Three sovereignty groups claim U.S. abuses
By Gordon Y.K. Pang
Advertiser Staff Writer
By Gordon Y.K. Pang
Three Hawaiian sovereignty groups are calling for the United Nations to demand that the United States respond to allegations of human rights violations against Native Hawaiians that the groups have detailed in a report.
They also took the opportunity to slam the Akaka bill even as supporters of the measure, which seeks to create a federally recognized government entity, rally for it to be heard in the U.S. Senate.
The report was submitted earlier this year to the U.N.'s Human Rights Committee by Mililani Trask, convenor of Na Koa Ikaika O Ka Lahui Hawai'i, Kai'opua Fife of the Koani Foundation and Kekuni Blaisdell, chairman of the Kanaka Maoli Tribunal Komike.
The groups are seeking the removal of the U.S. government from the Hawaiian Islands.
Trask, Fife and Blaisdell appeared at a news conference yesterday in front of 'Iolani Palace, where Queen Liliu'okalani was overthrown in 1893 by businessmen with the backing of U.S. troops.
Trask said the report she drafted was in response to a 2005 submittal to the U.N. by the Bush administration in which it claimed the U.S. was in compliance with its human rights obligations under the International Covenant on Civil and Political Rights, a human rights treaty.
The U.S. has been in violation of the treaty by failing to provide Native Hawaiians their right to self-determination and stealing their lands, Trask said. "The United States has failed to provide justice and the right of self-determination to the Native Hawaiian peoples." Trask noted that former President Bill Clinton, in 1993, signed the Apology Bill that acknowledges the U.S. role in the overthrow and subsequent injustices.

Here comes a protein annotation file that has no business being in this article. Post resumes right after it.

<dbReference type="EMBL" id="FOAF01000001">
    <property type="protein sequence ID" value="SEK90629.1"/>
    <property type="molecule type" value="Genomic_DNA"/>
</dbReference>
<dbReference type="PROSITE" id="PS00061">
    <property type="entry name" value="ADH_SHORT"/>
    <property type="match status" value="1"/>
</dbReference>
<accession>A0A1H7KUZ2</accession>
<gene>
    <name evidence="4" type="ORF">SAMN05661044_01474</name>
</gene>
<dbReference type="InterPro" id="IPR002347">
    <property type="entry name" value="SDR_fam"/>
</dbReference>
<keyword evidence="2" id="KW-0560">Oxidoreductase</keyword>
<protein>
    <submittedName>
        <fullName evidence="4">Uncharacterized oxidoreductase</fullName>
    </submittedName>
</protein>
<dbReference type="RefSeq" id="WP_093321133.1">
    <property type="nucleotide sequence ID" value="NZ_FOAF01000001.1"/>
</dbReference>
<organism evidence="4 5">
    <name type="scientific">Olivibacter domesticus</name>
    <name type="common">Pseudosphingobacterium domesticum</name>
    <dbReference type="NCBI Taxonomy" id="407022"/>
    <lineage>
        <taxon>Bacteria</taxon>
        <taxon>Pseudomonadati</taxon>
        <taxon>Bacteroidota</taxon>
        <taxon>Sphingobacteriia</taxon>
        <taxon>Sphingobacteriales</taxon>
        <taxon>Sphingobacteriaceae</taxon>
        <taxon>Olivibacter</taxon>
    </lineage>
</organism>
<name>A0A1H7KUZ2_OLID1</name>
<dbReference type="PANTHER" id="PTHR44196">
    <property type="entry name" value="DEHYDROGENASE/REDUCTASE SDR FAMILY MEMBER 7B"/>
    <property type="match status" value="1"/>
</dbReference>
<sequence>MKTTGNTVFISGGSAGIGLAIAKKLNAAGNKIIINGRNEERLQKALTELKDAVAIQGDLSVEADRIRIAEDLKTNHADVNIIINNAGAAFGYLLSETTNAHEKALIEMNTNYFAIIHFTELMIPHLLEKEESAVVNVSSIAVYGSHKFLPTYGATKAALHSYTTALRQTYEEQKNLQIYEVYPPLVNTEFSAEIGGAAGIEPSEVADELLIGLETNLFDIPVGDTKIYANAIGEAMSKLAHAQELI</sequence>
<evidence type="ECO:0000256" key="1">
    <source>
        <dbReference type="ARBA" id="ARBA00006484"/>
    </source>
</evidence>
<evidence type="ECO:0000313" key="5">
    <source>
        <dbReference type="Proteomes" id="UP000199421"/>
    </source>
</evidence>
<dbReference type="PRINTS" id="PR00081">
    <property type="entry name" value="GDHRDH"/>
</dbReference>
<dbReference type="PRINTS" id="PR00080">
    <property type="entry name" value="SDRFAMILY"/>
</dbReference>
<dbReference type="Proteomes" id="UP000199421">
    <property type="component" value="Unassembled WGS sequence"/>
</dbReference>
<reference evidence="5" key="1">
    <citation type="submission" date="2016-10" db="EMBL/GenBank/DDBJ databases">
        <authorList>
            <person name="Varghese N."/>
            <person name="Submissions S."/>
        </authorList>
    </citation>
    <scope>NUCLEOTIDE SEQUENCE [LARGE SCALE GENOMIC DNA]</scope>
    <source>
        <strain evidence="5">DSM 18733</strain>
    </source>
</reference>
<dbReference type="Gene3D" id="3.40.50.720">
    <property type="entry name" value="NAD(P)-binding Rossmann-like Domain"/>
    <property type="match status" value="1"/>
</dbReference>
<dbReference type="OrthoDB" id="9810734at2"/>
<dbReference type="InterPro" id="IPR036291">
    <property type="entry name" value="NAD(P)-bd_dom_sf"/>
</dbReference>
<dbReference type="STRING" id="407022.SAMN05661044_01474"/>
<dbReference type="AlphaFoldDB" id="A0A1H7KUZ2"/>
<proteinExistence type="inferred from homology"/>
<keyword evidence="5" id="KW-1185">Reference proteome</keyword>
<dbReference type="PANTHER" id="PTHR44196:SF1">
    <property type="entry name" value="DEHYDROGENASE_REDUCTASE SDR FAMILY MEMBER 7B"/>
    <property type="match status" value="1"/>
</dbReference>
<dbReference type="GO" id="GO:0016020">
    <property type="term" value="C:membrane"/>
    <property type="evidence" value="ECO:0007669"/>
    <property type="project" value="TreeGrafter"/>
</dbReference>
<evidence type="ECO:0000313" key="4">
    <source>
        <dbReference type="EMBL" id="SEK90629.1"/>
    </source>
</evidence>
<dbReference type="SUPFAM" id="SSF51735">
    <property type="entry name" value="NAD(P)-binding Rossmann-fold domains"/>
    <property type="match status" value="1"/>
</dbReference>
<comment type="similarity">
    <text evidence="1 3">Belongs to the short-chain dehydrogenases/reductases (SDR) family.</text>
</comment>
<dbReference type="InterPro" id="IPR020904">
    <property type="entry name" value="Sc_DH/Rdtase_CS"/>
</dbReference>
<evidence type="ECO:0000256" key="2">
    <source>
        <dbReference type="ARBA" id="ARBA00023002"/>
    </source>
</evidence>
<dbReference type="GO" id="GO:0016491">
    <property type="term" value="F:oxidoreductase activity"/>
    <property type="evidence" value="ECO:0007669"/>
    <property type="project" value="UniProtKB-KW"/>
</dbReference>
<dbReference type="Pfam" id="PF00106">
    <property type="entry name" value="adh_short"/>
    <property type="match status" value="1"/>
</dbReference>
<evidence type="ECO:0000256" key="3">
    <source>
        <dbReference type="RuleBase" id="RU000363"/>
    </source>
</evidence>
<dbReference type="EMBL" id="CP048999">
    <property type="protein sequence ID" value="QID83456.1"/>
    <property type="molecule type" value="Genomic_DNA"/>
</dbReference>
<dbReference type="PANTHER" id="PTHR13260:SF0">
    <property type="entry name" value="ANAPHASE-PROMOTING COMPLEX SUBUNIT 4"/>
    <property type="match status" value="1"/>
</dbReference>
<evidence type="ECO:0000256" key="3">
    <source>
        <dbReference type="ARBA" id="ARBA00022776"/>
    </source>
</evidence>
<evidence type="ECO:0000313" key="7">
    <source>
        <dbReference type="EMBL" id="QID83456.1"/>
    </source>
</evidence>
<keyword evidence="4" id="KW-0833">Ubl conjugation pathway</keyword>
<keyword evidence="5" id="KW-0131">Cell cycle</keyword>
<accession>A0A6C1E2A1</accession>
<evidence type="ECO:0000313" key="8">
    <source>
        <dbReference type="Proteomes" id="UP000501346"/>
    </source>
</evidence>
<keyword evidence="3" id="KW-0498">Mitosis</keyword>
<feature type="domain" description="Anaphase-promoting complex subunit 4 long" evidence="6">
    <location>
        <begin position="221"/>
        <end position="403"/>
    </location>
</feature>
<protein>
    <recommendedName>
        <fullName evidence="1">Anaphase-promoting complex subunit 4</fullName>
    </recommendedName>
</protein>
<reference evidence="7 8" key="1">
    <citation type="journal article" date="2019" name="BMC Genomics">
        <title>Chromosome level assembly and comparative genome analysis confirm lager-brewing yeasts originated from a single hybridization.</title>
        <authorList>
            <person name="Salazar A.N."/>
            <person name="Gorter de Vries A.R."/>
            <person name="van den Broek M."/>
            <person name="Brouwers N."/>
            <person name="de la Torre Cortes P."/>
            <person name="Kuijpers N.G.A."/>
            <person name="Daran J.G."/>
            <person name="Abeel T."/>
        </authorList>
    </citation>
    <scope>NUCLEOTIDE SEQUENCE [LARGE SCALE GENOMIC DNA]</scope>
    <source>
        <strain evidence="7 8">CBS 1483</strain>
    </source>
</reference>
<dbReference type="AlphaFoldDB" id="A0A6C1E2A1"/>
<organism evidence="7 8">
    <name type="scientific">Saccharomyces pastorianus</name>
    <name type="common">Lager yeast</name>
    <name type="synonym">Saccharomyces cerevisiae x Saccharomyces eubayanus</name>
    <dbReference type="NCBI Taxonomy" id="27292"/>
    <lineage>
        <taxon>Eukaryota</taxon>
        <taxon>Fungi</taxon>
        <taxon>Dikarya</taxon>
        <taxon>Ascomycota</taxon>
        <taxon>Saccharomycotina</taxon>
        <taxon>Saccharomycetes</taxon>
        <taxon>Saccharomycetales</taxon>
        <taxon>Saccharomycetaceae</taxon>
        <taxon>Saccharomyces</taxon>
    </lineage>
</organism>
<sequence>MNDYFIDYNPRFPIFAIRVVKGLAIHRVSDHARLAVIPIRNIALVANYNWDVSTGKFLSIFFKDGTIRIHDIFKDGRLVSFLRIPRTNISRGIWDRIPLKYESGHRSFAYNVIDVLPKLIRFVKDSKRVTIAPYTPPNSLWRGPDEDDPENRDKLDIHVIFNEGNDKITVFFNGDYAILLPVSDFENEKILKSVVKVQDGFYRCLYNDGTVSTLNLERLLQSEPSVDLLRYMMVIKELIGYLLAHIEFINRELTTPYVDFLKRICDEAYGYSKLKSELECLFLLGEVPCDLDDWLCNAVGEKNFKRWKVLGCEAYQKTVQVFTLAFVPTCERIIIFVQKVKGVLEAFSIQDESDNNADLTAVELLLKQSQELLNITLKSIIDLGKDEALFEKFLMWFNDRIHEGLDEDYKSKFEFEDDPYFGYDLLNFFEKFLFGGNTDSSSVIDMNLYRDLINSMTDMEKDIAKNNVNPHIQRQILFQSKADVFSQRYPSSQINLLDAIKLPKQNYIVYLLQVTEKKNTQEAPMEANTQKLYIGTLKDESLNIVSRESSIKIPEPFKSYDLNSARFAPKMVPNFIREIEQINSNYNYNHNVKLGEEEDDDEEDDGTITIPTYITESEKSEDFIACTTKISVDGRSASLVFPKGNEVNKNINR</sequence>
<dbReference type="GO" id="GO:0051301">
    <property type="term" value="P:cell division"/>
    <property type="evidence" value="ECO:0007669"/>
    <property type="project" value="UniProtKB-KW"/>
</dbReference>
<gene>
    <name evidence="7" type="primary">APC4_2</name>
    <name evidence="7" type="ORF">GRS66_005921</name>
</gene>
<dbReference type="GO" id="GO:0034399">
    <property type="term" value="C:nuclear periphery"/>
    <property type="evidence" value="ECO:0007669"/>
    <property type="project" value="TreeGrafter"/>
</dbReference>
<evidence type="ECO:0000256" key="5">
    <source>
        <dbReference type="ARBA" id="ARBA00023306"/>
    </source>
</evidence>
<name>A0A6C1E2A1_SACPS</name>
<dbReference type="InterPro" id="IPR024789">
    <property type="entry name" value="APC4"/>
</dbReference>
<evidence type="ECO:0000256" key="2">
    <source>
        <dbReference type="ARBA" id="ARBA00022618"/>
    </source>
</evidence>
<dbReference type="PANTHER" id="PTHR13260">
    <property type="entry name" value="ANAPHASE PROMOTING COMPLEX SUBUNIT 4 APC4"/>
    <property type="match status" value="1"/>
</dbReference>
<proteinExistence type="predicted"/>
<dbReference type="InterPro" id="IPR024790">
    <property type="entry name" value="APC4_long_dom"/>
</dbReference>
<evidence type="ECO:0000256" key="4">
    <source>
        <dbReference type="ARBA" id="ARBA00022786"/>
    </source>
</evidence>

"There, in fact, has not been any justice or redress," she said.
The goal of the report is "to shame the United States for its theft of our nation, theft of our government, the taking of our land," Blaisdell said.
The report is one of thousands alleging human rights violations by the U.S. that will be taken up by the Human Rights Committee in Geneva in July, Fife said.
Fife said the Akaka bill would not go far enough in addressing the concerns of Native Hawaiians. The bill is stalled in the U.S. Senate.
"Because the Hawaiian peoples never directly relinquished their claims to their lands, the differences between the USA and Hawai'i can only be settled under international law," Fife said. "The Akaka bill, a domestic law if enacted by the U.S., could not apply."
Said Trask: "I think we all admit that this Akaka bill is nothing more than a failure. It's going nowhere, and frankly, it doesn't address any of the issues in the apology. It doesn't address any of the needs here, whether housing, education or employment. The (Akaka) bill is simply too little, too late. We really need to look for redress somewhere else."
Reach Gordon Y.K. Pang at email@example.com.